Anyone who has ever considered investing in a mutual fund has probably been barraged by admonitions to read the prospectus before you invest or send money. Why, you may ask, when it's so boring?
Because this much-maligned document discloses valuable information, including, but not limited to, how the fund invests, how the money will be managed, how performance is calculated, and how investors can buy and sell shares. Best of all, the prospectus tells you everything you need to know about fees and sales charges, expenses and redemption fees.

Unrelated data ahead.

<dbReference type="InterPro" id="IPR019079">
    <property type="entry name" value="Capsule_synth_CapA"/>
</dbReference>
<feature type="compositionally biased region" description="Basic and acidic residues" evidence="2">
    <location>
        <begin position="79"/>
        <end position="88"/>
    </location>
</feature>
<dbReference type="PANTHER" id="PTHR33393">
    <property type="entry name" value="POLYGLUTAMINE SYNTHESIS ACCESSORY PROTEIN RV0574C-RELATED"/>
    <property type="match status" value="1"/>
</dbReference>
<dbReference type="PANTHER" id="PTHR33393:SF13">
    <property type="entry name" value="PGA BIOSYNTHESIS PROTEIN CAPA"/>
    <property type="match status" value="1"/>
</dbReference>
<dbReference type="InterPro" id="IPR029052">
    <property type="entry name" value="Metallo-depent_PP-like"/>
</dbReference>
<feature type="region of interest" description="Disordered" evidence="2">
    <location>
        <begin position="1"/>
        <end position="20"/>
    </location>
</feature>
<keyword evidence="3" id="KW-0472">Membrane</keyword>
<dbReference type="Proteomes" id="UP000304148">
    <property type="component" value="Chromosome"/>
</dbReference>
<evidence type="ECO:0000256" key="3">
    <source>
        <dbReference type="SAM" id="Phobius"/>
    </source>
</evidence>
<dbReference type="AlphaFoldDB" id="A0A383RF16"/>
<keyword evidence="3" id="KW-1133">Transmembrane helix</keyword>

Additional information can be found in the fund's proxy statements, annual reports and other sales literature. Other information sources include Lipper Analytical Services Inc. in Summit, New Jersey, and Morningstar Inc. in Chicago. All in all, reams of information on funds are available, but investors must remember that past performance is just that and it is no indication of future returns.